← ⤒ 🔗
Church history teaches us that, although Christ has triumphed over Satan, we are still soldiers. We are, in fact, fighting a dangerous enemy that has a short time left. Like the ferocious Nazis near the end of World War II, Satan knows that his days are numbered. The Bible often warns believers that if we are faithful to Christ, we will have to suffer. We need to teach our children that we might very well have to suffer for our faith.
The tears and sufferings of God’s people are well documented in church history. Read about the poignant sufferings of the early Christians. Seventy years after Revelation was written, Polycarp was bishop of Smyrna. He was an old man by the time he was brought to the Roman proconsul: they demanded that he say,
“Caesar is Lord!” In the Roman arena Polycarp was given one more chance to confess the emperor. He then said, “Eighty and six years have I served Him. Never did He do me any injury. How can I blaspheme my King and my Saviour?” Later, as the eighty-six year-old saint was being burned, his voice was heard in the midst of that stadium as he cried to God, “I thank Thee that Thou didst think me worthy of this day and hour, that I may be a martyr.”
Young ladies will find the story of Perpetua of Carthage moving. She was born into wealth, the daughter of an official of the city. She was just married with a young child when she was arrested for attending a profession of faith class. Even when sorely tempted to renounce her faith to go back to her baby, she refused. She died bravely after first being gored by a wild bull in the arena and then executed by a gladiator.
The life and martyrdom of William Tyndale are wonderful! When Tyndale was led to the stake in Antwerp, his keeper and the jailor’s daughter had already been converted to Christ, because they had never seen a man who was so tender and loving to his enemies.
We can learn much about Christian experience from the life of John Bunyan. While in the Bedford prison, he had two books, his Bible and Foxe’s
Book of Martyrs in three volumes. He wrote many more, including Pilgrim’s Progress. Rats crawled through straw which prisoners slept on, if they could afford it. Often he heard the chains rattling of men who were being led to the gallows. He was afflicted with fears of death and worried about his young wife and blind daughter, Mary. He also says, “I never had in all my life so great an inlet into the word of God as now. Those Scriptures that I saw nothing in before are made in this place and state to shine upon me. Jesus Christ also was never more real and apparent than now; here I have seen him and felt him indeed.” When fears overwhelmed him he was comforted and supported by the tender grace of God. 6 We learn to trust our sovereign God from church history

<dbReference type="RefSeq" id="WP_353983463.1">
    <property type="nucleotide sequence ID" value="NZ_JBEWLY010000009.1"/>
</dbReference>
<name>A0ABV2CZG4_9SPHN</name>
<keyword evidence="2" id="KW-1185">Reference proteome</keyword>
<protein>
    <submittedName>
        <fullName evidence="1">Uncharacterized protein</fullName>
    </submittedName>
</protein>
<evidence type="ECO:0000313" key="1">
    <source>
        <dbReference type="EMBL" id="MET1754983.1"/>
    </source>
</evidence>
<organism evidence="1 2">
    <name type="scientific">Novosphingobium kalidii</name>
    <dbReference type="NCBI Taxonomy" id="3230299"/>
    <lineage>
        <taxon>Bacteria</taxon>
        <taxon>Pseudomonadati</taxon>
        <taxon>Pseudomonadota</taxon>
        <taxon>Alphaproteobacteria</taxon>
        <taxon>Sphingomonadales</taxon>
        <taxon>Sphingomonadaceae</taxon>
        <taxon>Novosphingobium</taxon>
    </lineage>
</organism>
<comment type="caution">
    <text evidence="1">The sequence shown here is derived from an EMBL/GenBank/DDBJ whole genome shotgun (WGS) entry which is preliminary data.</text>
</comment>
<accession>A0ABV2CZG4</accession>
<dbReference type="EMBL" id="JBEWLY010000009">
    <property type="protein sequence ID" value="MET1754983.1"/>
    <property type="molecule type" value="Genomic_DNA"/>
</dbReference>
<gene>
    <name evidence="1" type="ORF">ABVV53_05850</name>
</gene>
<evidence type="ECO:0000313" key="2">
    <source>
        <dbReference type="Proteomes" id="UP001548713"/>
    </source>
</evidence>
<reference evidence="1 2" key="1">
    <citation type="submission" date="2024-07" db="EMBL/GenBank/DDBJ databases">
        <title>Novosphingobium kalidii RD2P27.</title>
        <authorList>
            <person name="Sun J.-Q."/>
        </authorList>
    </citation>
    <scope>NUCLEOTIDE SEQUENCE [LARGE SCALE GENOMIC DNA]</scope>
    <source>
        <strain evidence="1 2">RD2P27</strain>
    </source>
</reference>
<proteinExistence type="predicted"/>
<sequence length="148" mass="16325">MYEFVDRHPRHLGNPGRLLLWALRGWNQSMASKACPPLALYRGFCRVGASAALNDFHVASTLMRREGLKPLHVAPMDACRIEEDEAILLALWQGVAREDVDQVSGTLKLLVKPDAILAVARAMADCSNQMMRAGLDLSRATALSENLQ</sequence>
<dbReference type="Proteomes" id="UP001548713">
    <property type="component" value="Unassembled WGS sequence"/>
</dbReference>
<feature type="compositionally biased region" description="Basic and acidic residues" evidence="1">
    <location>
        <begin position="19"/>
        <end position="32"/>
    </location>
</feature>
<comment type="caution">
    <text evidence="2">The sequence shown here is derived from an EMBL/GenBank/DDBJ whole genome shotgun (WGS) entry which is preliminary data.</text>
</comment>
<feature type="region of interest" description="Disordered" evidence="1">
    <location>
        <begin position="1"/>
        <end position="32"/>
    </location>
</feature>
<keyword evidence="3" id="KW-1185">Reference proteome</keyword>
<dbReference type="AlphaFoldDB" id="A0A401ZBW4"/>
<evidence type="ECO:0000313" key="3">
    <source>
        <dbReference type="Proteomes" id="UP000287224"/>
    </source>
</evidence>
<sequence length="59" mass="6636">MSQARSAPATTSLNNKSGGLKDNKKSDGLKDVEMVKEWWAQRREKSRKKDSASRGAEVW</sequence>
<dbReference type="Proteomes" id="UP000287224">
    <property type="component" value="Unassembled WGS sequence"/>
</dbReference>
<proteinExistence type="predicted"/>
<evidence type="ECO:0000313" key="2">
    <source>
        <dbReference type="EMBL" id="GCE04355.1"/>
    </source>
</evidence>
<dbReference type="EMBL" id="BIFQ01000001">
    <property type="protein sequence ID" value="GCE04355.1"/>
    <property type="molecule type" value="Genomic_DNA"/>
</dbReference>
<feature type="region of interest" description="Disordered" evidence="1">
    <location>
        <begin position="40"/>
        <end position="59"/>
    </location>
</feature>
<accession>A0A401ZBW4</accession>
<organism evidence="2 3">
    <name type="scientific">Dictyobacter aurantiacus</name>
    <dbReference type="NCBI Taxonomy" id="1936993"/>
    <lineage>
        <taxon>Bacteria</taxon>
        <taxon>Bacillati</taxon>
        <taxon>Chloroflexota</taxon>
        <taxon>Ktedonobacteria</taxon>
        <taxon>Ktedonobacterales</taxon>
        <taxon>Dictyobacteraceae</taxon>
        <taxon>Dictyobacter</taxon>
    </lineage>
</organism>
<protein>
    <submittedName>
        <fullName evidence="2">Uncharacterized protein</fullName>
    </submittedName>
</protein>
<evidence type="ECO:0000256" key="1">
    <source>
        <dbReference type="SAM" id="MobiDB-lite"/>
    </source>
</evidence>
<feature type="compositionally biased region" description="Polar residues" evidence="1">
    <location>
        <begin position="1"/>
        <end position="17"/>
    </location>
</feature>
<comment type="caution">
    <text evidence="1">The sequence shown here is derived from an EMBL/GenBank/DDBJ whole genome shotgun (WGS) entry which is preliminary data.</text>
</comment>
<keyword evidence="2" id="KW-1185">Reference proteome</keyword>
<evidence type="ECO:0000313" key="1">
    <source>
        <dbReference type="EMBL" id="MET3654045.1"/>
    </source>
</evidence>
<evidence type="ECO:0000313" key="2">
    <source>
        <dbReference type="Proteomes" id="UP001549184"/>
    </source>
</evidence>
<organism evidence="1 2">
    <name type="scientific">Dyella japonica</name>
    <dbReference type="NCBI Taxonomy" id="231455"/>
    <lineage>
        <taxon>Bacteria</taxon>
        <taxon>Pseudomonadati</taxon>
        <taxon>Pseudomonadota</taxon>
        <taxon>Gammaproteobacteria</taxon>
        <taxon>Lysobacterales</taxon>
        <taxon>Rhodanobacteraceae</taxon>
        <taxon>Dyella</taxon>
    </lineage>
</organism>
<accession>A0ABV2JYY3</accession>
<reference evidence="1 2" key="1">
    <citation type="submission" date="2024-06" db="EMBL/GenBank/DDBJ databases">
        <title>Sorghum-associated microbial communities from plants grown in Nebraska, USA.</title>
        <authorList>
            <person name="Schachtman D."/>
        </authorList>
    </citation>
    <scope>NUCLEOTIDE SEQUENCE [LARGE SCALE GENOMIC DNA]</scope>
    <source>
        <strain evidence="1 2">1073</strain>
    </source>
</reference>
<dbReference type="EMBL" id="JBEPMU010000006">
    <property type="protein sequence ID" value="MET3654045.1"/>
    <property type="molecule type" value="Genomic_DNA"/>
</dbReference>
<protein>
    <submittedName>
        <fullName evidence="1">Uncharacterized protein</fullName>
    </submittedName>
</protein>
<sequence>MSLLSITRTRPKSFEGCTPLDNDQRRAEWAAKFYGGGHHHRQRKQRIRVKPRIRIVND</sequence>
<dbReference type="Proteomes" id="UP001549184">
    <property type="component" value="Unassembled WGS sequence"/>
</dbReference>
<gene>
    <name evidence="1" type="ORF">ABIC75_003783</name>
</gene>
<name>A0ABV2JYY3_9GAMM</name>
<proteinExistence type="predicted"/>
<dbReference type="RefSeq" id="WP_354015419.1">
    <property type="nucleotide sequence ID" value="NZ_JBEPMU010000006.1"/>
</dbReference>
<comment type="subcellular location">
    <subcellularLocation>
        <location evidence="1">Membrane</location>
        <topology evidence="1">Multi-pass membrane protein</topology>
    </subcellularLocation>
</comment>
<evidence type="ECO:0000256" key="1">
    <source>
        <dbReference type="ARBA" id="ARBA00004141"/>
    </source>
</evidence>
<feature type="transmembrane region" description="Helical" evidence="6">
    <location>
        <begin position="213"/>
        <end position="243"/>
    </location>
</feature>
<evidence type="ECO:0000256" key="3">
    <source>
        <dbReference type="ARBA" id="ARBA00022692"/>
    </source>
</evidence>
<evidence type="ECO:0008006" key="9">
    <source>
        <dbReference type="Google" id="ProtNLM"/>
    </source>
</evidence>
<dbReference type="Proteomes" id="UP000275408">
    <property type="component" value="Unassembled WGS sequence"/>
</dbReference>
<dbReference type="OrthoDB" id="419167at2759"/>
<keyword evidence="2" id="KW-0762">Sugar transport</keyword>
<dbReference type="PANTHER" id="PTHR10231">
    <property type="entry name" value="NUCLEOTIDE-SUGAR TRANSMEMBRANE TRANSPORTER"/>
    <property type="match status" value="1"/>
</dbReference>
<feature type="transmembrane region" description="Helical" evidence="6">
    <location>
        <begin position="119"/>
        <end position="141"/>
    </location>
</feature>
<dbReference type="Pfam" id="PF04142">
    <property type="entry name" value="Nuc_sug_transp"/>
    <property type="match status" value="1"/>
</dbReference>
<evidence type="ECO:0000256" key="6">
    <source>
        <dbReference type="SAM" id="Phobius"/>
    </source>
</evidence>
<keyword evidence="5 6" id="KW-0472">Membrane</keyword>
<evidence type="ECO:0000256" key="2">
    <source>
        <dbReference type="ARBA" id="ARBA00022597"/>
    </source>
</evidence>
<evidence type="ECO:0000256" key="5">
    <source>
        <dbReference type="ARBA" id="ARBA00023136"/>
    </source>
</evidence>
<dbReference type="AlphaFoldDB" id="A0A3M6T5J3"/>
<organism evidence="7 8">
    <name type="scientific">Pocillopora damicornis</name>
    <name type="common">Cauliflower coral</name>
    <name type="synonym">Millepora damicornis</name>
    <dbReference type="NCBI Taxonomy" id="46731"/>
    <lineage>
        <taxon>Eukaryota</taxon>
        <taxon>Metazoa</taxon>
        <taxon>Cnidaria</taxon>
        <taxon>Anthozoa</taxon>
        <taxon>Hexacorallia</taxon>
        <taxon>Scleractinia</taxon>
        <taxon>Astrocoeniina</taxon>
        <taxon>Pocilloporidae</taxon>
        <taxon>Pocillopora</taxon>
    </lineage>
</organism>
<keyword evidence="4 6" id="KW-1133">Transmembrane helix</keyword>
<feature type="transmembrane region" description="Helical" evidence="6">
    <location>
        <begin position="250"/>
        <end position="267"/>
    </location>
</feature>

← ⤒ 🔗
Let’s learn from church history that we do not need to face every new crisis with alarm. We often get quite hyped up about new threats against the Christian family and the Christian faith. The truth is that God has never forsaken his church. In fact, all of history and church history happens for the sake of his church. The next time you might be tempted to despair, read Revelation 5. Who holds the scroll with all of world history recorded on the front and back? Who is opening the seals until the completion of history (the seventh seal)? Who commands the angels with the seven trumpets? Who controls the seven bowls of wrath until the final judgement of history (the seventh bowl)? Hallelujah, for the Lord omnipotent reigns!
We need to sniff out good books and films about church history
← ⤒ 🔗
It’s hard to develop good reading habits in those who have been conditioned to watch TV or spend many hours on the Internet. I advise parents and church librarians to get the children of the church interested in reading. Homeschooling parents have helped us to be blessed with many excellent church history resources, including kids’ books. And for those who have never experienced the delightful pleasure of reading a good Christian biography on a cold winter day in front of the wood burner, there are many good DVDs.
I heartily recommend all the books I have referenced in the footnotes. I advise churches to buy plenty of books for children. Here are a few more suggestions for church libraries. Recently William Boekestein has written some excellent children’s books on the Heidelberg Catechism, Belgic Confession and Canons of Dort. Simonetta Carr has written some biographies for young readers on Augustine, Athanasius and others. All of these books are beautifully illustrated.
Tolle Lege! 7 Endnotes
← ⤒ 🔗
^ Cowley, Joy, Tarore and Her Book With Historical Paintings, Bible Society New Zealand, 2009
^ Coray, Henry, W., Against the World: The Odyssey of Athanasius, Inheritance Publications, 1992
^ Dallimore, Arnold, The Life of Edward Irving: Fore-runner of the Charismatic Movement, Banner of Truth, 1983
^ Vreugdenhill, John, God’s Care and Continuance of His Church, 3 Volumes, Netherlands Reformed Publishing, 1991. This is an excellent, thorough resource for young people, and for schooling. Unfortunately, it appears to have been translated into English by a Dutch speaking person, so the language is often awkward.
^ Edwards, Brian H., God’s Outlaw: The story of William Tyndale and the English Bible, Evangelical Press, 1988. Daniell, David, William Tyndale: A Biography, Yale University Press, 1994. A lovely book!
^ Cook, Faith, Fearless Pilgrim, The Life and Times of John Bunyan, Evangelical Press, 2008. One of my favourite books!
^ Latin for “take up and read”.